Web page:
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Haunting Silence And Legacy of Saint Paul’s College



By Leonard E. Colvin
Chief Reporter
New Journal and Guide

For 125 years, Saint Paul’s College was the destination for several generations of African Americans seeking a college education and a means to empower themselves.

Saint Paul’s College, a private Historically Black College in Lawrenceville, Virginia, opened its doors on September 24, 1888, originally training students as teachers and for agricultural and industrial jobs.

But today, the school and its legacy are in haunting silence, broken only by cars passing along the stretch of road it faces.

There are no activities in the 11 red-bricked buildings, some of them a century old, which provided a space for housing, classes, or administrators.

Many of the structures still have furniture and equipment in them, unused, frozen in time.


The school closed after alumni, administrators and the Episcopal Church failed to attract enough students or private and public funding to keep it open.

In June 2012, the college’s regional accreditor, the Southern Association of Colleges and Schools Commission on Colleges, stripped the college of its accreditation. Although the college had been on probation, it lost its accreditation for “violations concerning financial resources, institutional effectiveness in support services, institutional effectiveness in academics and student services, lack of terminal degrees for too many faculty members, and a lack of financial stability.

The college sued the accreditor, and two months later a court issued a preliminary injunction reinstating the college’s probationary accreditation to protect it during further legal proceedings.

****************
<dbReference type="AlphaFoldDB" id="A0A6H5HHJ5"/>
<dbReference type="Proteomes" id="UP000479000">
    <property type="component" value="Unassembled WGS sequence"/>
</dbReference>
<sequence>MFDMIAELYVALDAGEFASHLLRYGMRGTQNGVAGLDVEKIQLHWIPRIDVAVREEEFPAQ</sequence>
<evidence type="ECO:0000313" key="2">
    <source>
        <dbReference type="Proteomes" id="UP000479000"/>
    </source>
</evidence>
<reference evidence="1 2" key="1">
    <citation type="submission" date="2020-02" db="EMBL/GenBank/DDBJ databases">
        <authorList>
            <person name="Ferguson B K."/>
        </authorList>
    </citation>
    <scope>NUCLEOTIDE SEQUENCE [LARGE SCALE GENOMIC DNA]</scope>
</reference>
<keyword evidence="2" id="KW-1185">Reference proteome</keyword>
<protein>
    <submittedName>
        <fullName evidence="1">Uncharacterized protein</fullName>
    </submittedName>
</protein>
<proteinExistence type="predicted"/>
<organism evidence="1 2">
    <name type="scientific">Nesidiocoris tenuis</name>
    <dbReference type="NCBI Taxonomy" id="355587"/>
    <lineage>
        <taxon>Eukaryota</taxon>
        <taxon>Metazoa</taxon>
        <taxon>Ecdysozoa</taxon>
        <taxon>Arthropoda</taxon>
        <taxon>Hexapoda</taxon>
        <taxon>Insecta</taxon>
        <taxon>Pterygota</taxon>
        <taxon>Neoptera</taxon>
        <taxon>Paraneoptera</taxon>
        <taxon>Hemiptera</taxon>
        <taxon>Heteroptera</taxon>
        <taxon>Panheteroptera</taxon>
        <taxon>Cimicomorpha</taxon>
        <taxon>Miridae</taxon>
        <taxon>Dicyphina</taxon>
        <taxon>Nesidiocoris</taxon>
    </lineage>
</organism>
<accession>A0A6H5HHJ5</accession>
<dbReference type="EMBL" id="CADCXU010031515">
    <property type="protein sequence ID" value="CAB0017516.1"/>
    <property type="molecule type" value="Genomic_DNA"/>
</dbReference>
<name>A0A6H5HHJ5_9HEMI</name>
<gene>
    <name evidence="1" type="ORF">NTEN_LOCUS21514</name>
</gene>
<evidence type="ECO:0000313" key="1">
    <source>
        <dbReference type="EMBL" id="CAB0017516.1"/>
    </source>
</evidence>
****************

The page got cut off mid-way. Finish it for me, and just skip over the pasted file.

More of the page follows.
Although supporters worked on plans to have St. Augustine’s University in Raleigh, North Carolina, another Historically Black University of Episcopal heritage, acquire Saint Paul’s, the deal was abandoned in May 2013. Shortly thereafter, Saint Paul’s College reported to SACS that it would close on June 30, 2013.

Saint Paul’s eleven-building campus was situated on 185 acres of green hills. Older buildings were constructed by students and donated by friends of the College.

The college has been listed on the National Register of Historic Places. The chapel at the school was built by students, (circa) 1910.


That was Mrs. Linda McCollough’s favorite building. She graduated in 1970 with a degree in Elementary Education. She is 75, retired now and living in Henrico County after three decades of service in the classroom.

“Sadly, our school is now closed,” she said. “The alumni did not support it enough. There was an effort to get the city (of Lawrenceville) to keep it open in some form. Now it is also dying. There was no realization of how important it was to the Black community or that city.”

McCollough recalls that when she attended Saint Paul’s, over 500 students were attending. People were clamoring to get admitted.

“I met a lot of good people most of whom went on to various professions,” she said. “I loved the Chapel on Sunday and three days a week. You were taught Christianity and you were given the choice of the Old or New Testament. It was the most memorable time of my life.”